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Archiver > BRETHREN > 2004-12 > 1103115776


From: "The Smiths" <>
Subject: RE: [BRE] Re pudding, headcheese, pahn haus, pig souse, scrapple
Date: Wed, 15 Dec 2004 08:05:01 -0500
In-Reply-To: <20041214.214748.-279551.2.jwbowser@juno.com>


My husband bought a book sometime ago, "Country Scrapple" An American
Tradition by William Ways Weaver. It contains the history and various
recipes for Panhas or scrapple made in different parts of the country.
Some of the other names given in the book are, Poor-do, an Appalachian
term which means mixed together. Scrabblin Mush, a name for a rice
scrapple from South Carolina and Ga. Ohio and Ky. Scrapple was called
Goetta. Panhas got part of its name from panna, the name of the cooking
untensil it was made in.

The Pennsylvania Dutch expression my husband heard when he was growing
up was "we use everything but the squeal" in making Panhas.

His uncle who butchered for others and his large family, made it this
way. First he cooked the bony piece. This consisted of the head (after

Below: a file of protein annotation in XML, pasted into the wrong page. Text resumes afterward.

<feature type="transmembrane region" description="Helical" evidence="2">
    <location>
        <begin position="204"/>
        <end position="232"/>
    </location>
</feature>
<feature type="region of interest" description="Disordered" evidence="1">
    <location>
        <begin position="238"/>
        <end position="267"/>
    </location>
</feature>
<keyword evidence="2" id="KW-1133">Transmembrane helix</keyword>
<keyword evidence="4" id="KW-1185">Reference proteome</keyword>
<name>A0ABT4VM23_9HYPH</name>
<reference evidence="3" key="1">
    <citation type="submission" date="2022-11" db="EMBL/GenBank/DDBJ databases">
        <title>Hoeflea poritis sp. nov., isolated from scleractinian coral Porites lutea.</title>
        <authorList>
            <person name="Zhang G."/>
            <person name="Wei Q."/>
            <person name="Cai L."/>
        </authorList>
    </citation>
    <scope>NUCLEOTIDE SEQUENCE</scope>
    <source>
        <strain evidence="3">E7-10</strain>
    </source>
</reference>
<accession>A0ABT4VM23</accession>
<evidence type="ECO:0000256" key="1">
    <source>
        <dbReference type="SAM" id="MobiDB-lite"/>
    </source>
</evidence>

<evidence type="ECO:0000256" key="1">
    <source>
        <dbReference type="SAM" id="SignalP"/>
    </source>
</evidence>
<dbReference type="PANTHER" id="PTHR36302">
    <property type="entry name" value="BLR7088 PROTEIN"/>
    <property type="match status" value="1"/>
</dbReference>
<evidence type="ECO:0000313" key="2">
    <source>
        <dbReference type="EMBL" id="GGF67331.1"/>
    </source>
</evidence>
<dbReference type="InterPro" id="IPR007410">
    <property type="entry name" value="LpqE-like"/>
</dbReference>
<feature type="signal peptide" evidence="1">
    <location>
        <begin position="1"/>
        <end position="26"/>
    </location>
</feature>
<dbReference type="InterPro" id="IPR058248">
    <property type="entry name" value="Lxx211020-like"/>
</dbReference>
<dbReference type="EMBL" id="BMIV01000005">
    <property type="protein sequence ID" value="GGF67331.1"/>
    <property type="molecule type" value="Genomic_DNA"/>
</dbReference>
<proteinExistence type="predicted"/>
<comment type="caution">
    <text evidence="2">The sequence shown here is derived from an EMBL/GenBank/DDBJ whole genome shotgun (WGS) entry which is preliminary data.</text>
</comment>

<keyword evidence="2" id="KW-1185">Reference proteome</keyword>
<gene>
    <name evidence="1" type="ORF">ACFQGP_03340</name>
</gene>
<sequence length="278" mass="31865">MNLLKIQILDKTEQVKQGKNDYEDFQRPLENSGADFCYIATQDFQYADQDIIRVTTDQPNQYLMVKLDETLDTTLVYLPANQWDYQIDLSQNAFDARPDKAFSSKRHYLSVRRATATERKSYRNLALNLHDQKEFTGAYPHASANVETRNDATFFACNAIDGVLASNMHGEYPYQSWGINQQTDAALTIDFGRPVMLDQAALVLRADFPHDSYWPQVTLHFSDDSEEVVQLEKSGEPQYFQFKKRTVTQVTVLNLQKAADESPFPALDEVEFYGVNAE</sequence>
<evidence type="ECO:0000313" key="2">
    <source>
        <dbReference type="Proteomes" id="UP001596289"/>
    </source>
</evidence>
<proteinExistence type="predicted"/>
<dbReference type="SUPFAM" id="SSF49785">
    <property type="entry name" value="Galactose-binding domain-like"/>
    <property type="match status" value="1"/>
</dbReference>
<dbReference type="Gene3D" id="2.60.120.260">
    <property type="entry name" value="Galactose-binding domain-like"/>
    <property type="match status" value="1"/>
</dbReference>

if was cleaned out), ribs, and anything else that had bones in and not
much meat. Then he scrapped all the meat off of the bones. Next the
meat was ground fairly fine and this is what became "puddin". Then the
broth and some of the puddin meat was heated in a large iron black
kettle. Cornmeal, flour, salt and pepper was added and then cooked until
it became like a mush. Then it was put into loaf pans and set to cool.
The next day or there after it was sliced and fried, yum, yum. Fress,
Jakie fress.

G. Smith

-----Original Message-----
From: J William Bowser [mailto:]
Sent: Tuesday, December 14, 2004 9:48 PM
To:
Subject: Re: [BRE] Re pudding, headcheese, pahn haus, pig souse,
scrapple

I don't think there is standardized spelling for Pennsylvania Dutch.
Years ago I bought a Pennsylvania Dutch dictionary in Lancaster County,
a
very simple production designed for the tourist trade. I noticed then
that a number of everyday words that I recognized from having lived in
Germany, were spelled differently in that PA Dutch dictionary. The
German spelling usually was made "semi-English," and the pronunciation
guide (naturally) was even more so. With words in dialect (and German
has a large number of dialects), the spelling even in Germany is
probably
not standardized.

--Bill Bowser, Martinsburg, Pennsylvania
-----------------
On Tue, 14 Dec 2004 05:38:17 EST writes:
> A few days ago, I corrected the spelling of pawn haas and gave a
> reference in
> a PA Dutch cookbook. Also, my sister makes souse with pork and
> gelatin
> -other than pigs feet and it works fine.


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